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Hoffmann, R. A wiki for the life sciences where authorship matters. Nature Genetics (2008)

Total thyroidectomy: the treatment of choice for patients with differentiated thyroid cancer.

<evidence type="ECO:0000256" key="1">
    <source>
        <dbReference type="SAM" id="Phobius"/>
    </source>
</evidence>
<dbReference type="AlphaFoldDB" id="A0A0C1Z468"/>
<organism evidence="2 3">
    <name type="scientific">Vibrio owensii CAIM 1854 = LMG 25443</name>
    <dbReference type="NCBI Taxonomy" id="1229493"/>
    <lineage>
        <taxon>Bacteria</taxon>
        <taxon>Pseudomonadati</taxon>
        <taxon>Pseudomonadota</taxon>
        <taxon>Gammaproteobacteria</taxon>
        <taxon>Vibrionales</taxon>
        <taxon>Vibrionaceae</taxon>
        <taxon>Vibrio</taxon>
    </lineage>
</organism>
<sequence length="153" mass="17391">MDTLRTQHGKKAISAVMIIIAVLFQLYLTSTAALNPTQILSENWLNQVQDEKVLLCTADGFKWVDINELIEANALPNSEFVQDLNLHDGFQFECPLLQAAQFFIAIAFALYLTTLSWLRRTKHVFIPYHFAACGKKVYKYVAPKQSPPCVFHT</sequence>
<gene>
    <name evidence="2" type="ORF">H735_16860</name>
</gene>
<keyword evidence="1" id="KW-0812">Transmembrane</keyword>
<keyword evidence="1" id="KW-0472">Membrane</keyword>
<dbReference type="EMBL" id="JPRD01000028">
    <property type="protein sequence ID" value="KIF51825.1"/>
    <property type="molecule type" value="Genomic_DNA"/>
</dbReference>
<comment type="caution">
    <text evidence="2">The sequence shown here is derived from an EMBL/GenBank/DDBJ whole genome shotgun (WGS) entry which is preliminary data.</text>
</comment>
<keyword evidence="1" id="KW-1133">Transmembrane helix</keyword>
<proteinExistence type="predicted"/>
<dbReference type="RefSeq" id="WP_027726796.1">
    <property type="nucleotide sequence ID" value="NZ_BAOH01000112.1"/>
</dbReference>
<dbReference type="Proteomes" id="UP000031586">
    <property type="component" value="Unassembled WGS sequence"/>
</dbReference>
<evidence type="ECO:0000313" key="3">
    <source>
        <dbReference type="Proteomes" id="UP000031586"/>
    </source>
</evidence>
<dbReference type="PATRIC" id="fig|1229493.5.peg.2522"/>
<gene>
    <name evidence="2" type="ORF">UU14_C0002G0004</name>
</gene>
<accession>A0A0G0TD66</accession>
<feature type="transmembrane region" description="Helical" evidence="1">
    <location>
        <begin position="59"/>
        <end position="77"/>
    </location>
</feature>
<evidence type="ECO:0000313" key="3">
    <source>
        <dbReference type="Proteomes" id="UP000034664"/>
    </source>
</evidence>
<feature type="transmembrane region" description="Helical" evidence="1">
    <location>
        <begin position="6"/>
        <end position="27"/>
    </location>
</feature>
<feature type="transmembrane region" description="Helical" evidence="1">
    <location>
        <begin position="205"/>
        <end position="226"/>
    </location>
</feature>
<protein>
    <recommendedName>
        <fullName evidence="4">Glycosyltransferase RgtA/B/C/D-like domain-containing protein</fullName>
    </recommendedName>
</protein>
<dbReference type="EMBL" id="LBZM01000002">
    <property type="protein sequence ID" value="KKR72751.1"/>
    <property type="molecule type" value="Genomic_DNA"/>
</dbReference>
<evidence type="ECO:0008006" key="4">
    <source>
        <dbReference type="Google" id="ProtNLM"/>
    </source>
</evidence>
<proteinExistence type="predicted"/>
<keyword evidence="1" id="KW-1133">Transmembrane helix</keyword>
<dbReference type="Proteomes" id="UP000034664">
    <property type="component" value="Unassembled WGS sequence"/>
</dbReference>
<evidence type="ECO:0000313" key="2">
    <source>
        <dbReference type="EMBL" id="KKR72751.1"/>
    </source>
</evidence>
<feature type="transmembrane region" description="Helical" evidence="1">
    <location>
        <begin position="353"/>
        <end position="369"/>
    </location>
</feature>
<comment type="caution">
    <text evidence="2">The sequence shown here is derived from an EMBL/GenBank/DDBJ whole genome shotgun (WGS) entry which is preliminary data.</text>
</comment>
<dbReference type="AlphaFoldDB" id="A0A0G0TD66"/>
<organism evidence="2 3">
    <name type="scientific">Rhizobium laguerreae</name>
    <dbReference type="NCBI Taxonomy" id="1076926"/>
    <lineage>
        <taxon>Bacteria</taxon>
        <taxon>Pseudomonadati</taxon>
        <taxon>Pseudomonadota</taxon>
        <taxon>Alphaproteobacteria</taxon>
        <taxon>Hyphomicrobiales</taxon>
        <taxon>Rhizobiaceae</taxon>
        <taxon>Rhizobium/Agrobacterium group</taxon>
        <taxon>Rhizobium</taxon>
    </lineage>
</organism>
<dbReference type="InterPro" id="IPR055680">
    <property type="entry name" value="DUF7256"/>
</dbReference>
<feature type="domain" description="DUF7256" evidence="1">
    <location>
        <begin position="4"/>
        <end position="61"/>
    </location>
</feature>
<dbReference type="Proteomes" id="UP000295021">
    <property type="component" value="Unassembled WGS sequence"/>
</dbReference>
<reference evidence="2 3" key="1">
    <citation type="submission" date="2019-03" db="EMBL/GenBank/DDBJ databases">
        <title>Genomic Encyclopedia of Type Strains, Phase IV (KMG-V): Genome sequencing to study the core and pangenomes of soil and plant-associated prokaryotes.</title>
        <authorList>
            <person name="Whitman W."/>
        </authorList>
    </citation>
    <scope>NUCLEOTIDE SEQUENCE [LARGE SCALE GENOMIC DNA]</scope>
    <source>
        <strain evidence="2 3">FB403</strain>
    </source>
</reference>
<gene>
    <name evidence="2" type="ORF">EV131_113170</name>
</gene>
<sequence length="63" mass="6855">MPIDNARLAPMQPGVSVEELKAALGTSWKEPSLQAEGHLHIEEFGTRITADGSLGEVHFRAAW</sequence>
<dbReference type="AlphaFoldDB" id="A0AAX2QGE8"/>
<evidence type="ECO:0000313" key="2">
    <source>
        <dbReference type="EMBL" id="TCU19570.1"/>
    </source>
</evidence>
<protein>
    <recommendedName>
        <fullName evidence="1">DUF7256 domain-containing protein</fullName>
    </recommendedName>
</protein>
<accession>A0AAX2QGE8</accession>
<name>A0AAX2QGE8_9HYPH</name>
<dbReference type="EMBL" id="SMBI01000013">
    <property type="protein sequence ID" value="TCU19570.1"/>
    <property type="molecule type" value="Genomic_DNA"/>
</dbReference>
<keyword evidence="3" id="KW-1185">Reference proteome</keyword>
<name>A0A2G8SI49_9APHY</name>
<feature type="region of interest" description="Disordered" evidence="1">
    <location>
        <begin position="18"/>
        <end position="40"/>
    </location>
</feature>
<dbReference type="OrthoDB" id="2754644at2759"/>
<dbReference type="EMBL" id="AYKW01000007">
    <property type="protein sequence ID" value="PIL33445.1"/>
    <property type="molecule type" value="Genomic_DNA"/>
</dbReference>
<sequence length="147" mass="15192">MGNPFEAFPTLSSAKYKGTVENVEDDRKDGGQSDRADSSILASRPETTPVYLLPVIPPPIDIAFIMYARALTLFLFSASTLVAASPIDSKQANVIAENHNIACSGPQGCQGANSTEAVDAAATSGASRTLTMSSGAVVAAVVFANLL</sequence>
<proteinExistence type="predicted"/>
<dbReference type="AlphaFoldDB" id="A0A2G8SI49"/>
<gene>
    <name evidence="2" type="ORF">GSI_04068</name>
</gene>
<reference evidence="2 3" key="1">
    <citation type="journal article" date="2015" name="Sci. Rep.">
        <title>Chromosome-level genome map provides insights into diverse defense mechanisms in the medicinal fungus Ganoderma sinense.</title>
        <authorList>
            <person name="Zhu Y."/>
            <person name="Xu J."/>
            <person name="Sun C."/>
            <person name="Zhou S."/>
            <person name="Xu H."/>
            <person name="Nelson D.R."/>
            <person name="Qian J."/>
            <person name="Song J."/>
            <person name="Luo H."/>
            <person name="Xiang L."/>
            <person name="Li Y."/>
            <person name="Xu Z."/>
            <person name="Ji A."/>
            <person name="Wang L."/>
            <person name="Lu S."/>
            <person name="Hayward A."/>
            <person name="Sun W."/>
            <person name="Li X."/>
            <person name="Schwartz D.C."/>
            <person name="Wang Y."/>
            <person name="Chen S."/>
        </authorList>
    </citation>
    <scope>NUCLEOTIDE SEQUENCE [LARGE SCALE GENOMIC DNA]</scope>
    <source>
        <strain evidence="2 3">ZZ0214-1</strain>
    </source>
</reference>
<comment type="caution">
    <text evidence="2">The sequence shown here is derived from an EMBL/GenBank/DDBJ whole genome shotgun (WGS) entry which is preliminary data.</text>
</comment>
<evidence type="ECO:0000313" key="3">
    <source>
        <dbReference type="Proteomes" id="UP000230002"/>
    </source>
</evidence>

There is considerable controversy about the most appropriate treatment of patients with thyroid cancer. This report concerns the author's experience with 82 consecutive patients having total thyroidectomy from January 1977 through December 1981. The age of the patients ranged from 21 to 86 years (mean age 44 years). There were 44 women and 38 men. Twenty-four patients (29%) had had previous thyroid operations; ten patients (11%) had coexistent parathyroid adenomas removed; and seven patients (8.5%) had modified radical neck dissections. Thirty-four patients (41%) had a history of radiation to the head and neck, and 12 (35%) of the 34 irradiated patients and 51 (63%) of the entire group of 82 patients had thyroid cancer (45 papillary, five follicular, one medullary). Coexistent lesions in the patients with papillary cancer included Hashimoto's thyroiditis, five patients; parathyroid adenomas, four patients; Graves' disease, one patient; Hurthle cell neoplasm, one patient; and amyloid struma, one patient. If less than total thyroidectomy had been performed, 26 (51%) of the 51 patients with thyroid cancer would have had cancer left in the residual thyroid lobe, and focal cancers in the lobe opposite to the one containing the nodule for which the operation was performed would have been missed in five patients (10%). Five of the 20 patients with unilateral cancer had follicular cancer. Complications included one case of permanent hypoparathyroidism and two cases of transient bilateral recurrent laryngeal nerve palsy. Ninety-six per cent of the patients were discharged within four days of thyroidectomy, 94% by three days, and 79% by two days. Uptake of radioactive iodine was not above background levels in nine (26%) of the 35 patients studied after operation and was less than 1% in the remainder. These data suggest that total thyroidectomy is the treatment of choice for patients with thyroid cancer because residual cancer would persist in the remaining thyroid tissue in at least 61% of patients if only lobectomy had been performed. Total thyroidectomy can be done with minimal permanent disability in patients with benign and malignant thyroid tumors, in patients who have had previous thyroid operations, and in patients with coexistent hyperparathyroidism.[1]


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